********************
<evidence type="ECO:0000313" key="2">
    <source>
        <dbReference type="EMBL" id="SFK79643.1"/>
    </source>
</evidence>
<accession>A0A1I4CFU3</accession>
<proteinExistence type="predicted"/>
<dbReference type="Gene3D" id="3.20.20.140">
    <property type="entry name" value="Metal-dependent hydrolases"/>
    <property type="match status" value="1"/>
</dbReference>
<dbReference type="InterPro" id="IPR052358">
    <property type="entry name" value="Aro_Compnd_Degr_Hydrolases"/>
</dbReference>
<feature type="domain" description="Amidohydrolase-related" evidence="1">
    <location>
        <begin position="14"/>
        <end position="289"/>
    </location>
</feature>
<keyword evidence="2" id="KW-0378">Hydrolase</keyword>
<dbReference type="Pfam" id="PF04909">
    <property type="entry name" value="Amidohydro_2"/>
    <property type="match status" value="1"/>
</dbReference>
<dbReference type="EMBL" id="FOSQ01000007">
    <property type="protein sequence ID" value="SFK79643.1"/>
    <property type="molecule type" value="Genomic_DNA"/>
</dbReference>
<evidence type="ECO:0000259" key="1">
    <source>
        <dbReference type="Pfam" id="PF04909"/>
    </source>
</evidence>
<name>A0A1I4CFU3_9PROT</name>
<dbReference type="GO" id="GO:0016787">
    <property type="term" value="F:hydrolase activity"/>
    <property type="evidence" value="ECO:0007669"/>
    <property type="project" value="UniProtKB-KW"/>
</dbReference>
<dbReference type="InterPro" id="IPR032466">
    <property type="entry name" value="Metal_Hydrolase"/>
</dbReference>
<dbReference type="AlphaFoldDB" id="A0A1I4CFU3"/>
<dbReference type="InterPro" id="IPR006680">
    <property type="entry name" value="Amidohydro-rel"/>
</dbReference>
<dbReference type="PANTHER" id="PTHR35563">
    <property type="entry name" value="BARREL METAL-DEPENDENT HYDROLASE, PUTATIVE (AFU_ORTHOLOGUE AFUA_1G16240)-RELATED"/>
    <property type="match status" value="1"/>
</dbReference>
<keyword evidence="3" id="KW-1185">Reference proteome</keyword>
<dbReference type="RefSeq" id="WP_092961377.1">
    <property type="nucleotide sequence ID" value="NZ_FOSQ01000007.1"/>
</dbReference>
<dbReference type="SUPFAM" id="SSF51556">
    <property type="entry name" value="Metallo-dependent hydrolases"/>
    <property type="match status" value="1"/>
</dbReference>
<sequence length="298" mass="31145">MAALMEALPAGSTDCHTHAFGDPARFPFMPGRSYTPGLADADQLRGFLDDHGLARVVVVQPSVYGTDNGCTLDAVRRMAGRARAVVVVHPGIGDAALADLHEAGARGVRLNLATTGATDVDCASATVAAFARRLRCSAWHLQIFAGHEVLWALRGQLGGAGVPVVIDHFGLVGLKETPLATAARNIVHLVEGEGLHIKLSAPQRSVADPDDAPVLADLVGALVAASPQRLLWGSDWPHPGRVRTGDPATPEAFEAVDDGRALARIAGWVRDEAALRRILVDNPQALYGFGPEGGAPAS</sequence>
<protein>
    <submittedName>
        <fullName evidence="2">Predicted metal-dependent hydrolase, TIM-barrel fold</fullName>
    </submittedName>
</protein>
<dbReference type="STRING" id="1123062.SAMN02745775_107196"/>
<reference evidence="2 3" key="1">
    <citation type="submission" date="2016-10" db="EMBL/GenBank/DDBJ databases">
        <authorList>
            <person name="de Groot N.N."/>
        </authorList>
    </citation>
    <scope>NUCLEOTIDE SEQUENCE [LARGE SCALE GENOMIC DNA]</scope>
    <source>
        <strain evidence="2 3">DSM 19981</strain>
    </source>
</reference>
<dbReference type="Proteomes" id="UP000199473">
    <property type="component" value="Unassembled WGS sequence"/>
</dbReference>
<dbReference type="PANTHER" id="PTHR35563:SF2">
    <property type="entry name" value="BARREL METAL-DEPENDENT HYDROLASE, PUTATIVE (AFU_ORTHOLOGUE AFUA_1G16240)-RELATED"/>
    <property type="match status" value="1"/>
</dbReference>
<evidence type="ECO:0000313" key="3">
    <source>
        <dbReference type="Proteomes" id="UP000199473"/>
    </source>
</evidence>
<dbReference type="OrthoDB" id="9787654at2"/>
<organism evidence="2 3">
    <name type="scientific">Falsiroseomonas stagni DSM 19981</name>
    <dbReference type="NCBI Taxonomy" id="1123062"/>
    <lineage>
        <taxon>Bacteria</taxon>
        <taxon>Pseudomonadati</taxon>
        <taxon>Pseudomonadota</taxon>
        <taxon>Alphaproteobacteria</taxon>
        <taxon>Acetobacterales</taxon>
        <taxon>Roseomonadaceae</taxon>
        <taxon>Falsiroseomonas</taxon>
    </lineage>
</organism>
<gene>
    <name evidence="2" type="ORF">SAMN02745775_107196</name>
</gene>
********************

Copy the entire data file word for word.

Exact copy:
<evidence type="ECO:0000313" key="2">
    <source>
        <dbReference type="EMBL" id="SFK79643.1"/>
    </source>
</evidence>
<accession>A0A1I4CFU3</accession>
<proteinExistence type="predicted"/>
<dbReference type="Gene3D" id="3.20.20.140">
    <property type="entry name" value="Metal-dependent hydrolases"/>
    <property type="match status" value="1"/>
</dbReference>
<dbReference type="InterPro" id="IPR052358">
    <property type="entry name" value="Aro_Compnd_Degr_Hydrolases"/>
</dbReference>
<feature type="domain" description="Amidohydrolase-related" evidence="1">
    <location>
        <begin position="14"/>
        <end position="289"/>
    </location>
</feature>
<keyword evidence="2" id="KW-0378">Hydrolase</keyword>
<dbReference type="Pfam" id="PF04909">
    <property type="entry name" value="Amidohydro_2"/>
    <property type="match status" value="1"/>
</dbReference>
<dbReference type="EMBL" id="FOSQ01000007">
    <property type="protein sequence ID" value="SFK79643.1"/>
    <property type="molecule type" value="Genomic_DNA"/>
</dbReference>
<evidence type="ECO:0000259" key="1">
    <source>
        <dbReference type="Pfam" id="PF04909"/>
    </source>
</evidence>
<name>A0A1I4CFU3_9PROT</name>
<dbReference type="GO" id="GO:0016787">
    <property type="term" value="F:hydrolase activity"/>
    <property type="evidence" value="ECO:0007669"/>
    <property type="project" value="UniProtKB-KW"/>
</dbReference>
<dbReference type="InterPro" id="IPR032466">
    <property type="entry name" value="Metal_Hydrolase"/>
</dbReference>
<dbReference type="AlphaFoldDB" id="A0A1I4CFU3"/>
<dbReference type="InterPro" id="IPR006680">
    <property type="entry name" value="Amidohydro-rel"/>
</dbReference>
<dbReference type="PANTHER" id="PTHR35563">
    <property type="entry name" value="BARREL METAL-DEPENDENT HYDROLASE, PUTATIVE (AFU_ORTHOLOGUE AFUA_1G16240)-RELATED"/>
    <property type="match status" value="1"/>
</dbReference>
<keyword evidence="3" id="KW-1185">Reference proteome</keyword>
<dbReference type="RefSeq" id="WP_092961377.1">
    <property type="nucleotide sequence ID" value="NZ_FOSQ01000007.1"/>
</dbReference>
<dbReference type="SUPFAM" id="SSF51556">
    <property type="entry name" value="Metallo-dependent hydrolases"/>
    <property type="match status" value="1"/>
</dbReference>
<sequence length="298" mass="31145">MAALMEALPAGSTDCHTHAFGDPARFPFMPGRSYTPGLADADQLRGFLDDHGLARVVVVQPSVYGTDNGCTLDAVRRMAGRARAVVVVHPGIGDAALADLHEAGARGVRLNLATTGATDVDCASATVAAFARRLRCSAWHLQIFAGHEVLWALRGQLGGAGVPVVIDHFGLVGLKETPLATAARNIVHLVEGEGLHIKLSAPQRSVADPDDAPVLADLVGALVAASPQRLLWGSDWPHPGRVRTGDPATPEAFEAVDDGRALARIAGWVRDEAALRRILVDNPQALYGFGPEGGAPAS</sequence>
<protein>
    <submittedName>
        <fullName evidence="2">Predicted metal-dependent hydrolase, TIM-barrel fold</fullName>
    </submittedName>
</protein>
<dbReference type="STRING" id="1123062.SAMN02745775_107196"/>
<reference evidence="2 3" key="1">
    <citation type="submission" date="2016-10" db="EMBL/GenBank/DDBJ databases">
        <authorList>
            <person name="de Groot N.N."/>
        </authorList>
    </citation>
    <scope>NUCLEOTIDE SEQUENCE [LARGE SCALE GENOMIC DNA]</scope>
    <source>
        <strain evidence="2 3">DSM 19981</strain>
    </source>
</reference>
<dbReference type="Proteomes" id="UP000199473">
    <property type="component" value="Unassembled WGS sequence"/>
</dbReference>
<dbReference type="PANTHER" id="PTHR35563:SF2">
    <property type="entry name" value="BARREL METAL-DEPENDENT HYDROLASE, PUTATIVE (AFU_ORTHOLOGUE AFUA_1G16240)-RELATED"/>
    <property type="match status" value="1"/>
</dbReference>
<evidence type="ECO:0000313" key="3">
    <source>
        <dbReference type="Proteomes" id="UP000199473"/>
    </source>
</evidence>
<dbReference type="OrthoDB" id="9787654at2"/>
<organism evidence="2 3">
    <name type="scientific">Falsiroseomonas stagni DSM 19981</name>
    <dbReference type="NCBI Taxonomy" id="1123062"/>
    <lineage>
        <taxon>Bacteria</taxon>
        <taxon>Pseudomonadati</taxon>
        <taxon>Pseudomonadota</taxon>
        <taxon>Alphaproteobacteria</taxon>
        <taxon>Acetobacterales</taxon>
        <taxon>Roseomonadaceae</taxon>
        <taxon>Falsiroseomonas</taxon>
    </lineage>
</organism>
<gene>
    <name evidence="2" type="ORF">SAMN02745775_107196</name>
</gene>